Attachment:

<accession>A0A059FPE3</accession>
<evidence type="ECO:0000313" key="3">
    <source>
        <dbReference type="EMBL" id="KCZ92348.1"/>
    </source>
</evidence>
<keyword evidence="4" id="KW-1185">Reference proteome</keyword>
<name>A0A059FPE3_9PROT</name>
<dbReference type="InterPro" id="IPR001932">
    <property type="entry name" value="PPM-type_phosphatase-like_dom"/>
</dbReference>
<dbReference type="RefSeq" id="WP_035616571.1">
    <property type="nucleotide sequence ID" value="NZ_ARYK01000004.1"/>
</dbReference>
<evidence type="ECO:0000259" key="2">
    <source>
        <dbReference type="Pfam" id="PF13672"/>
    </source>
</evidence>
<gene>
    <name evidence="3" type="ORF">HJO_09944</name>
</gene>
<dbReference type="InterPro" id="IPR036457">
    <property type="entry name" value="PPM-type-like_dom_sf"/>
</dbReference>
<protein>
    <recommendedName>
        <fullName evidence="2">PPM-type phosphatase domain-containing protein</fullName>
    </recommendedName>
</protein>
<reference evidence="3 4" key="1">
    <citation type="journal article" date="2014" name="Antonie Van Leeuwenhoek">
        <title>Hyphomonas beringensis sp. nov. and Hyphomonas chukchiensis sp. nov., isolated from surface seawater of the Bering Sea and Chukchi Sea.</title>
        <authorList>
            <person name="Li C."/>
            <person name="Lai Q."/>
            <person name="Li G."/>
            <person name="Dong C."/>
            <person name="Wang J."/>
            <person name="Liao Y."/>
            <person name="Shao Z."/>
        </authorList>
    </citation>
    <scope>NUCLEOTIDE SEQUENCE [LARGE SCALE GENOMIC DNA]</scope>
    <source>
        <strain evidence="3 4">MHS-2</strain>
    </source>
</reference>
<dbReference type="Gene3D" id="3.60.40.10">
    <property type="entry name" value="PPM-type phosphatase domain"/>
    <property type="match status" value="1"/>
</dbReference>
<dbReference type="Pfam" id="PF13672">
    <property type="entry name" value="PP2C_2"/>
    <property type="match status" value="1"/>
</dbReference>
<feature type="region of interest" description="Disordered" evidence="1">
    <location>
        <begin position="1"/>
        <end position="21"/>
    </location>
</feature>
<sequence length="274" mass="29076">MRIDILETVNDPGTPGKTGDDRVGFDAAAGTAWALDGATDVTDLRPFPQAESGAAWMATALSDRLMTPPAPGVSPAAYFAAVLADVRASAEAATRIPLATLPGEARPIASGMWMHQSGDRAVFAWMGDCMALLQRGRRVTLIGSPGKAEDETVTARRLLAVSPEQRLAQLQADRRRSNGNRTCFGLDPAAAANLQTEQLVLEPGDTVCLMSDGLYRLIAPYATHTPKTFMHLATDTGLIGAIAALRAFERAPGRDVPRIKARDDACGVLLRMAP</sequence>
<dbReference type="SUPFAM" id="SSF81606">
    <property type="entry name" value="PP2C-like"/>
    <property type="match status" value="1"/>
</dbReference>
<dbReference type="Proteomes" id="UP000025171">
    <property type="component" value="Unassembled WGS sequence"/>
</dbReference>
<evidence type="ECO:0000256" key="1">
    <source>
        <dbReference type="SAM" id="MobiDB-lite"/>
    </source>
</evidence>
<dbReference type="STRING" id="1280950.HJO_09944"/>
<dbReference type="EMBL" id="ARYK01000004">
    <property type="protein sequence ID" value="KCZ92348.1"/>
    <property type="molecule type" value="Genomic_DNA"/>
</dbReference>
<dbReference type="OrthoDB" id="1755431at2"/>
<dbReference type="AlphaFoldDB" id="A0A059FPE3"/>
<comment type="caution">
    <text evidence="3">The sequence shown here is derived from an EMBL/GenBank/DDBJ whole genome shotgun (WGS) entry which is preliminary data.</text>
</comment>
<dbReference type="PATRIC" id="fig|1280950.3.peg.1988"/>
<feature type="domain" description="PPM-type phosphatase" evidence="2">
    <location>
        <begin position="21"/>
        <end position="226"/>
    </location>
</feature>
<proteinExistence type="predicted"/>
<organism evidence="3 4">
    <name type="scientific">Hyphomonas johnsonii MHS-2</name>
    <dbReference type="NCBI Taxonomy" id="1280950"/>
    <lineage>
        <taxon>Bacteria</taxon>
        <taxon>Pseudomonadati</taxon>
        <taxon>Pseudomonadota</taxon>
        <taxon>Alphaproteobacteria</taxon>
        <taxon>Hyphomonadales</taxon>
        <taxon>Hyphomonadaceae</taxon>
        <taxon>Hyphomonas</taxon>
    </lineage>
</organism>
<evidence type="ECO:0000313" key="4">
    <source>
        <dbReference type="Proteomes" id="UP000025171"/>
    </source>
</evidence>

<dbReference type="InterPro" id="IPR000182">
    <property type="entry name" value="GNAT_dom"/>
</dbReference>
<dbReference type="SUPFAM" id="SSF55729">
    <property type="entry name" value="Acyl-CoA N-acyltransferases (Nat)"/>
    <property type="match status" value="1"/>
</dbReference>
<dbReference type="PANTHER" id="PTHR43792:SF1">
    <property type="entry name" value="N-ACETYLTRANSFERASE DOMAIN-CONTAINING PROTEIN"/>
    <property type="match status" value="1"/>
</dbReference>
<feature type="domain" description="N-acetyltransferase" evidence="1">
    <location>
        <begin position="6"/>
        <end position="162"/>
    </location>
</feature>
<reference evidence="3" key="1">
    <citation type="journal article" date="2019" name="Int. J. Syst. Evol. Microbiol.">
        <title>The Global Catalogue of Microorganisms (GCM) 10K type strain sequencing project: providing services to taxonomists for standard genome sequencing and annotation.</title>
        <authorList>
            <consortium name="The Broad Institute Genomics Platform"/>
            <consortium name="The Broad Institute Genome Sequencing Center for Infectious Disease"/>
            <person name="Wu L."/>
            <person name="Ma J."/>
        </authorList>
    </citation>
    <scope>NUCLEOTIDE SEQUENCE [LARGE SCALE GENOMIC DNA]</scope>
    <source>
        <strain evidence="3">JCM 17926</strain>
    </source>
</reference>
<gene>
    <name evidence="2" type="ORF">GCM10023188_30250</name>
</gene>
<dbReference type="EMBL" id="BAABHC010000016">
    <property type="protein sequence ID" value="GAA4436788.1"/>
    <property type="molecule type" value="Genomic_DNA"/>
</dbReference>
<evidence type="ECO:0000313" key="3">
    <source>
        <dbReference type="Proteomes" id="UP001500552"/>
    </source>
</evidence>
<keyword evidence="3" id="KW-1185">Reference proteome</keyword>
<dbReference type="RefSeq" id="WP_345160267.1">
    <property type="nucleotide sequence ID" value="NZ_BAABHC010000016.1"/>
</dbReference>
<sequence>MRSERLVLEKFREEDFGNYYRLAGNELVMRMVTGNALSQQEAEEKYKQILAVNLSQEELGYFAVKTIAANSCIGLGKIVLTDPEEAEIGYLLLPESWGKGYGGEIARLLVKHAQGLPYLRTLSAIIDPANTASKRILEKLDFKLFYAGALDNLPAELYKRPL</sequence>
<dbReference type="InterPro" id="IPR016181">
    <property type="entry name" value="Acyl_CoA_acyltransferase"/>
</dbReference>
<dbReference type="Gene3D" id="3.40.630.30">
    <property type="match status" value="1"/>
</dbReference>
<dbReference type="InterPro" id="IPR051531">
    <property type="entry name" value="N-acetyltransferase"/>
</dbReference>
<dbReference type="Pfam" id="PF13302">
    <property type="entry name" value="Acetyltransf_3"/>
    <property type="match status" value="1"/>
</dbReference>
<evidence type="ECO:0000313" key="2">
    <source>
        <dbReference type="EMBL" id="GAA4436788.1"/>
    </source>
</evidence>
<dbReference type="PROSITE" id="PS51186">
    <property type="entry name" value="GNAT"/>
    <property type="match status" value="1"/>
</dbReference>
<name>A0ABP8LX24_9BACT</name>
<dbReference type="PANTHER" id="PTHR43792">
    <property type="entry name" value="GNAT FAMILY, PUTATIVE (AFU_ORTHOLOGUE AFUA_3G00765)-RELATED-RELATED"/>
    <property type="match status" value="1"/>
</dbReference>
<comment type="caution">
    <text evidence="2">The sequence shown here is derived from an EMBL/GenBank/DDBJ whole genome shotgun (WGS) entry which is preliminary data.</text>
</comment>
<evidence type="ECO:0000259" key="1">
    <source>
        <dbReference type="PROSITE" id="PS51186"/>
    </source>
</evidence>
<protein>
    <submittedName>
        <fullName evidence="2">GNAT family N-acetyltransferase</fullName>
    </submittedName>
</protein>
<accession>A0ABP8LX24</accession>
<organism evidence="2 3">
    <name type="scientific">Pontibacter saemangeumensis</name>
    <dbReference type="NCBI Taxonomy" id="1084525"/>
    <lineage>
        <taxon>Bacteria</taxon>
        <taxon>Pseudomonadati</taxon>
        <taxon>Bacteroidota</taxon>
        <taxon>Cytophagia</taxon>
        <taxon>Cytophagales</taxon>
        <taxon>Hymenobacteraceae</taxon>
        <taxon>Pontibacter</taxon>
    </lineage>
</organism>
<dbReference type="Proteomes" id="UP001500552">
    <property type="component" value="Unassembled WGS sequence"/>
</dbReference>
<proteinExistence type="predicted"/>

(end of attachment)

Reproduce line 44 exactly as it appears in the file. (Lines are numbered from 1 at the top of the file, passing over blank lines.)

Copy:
    <scope>NUCLEOTIDE SEQUENCE [LARGE SCALE GENOMIC DNA]</scope>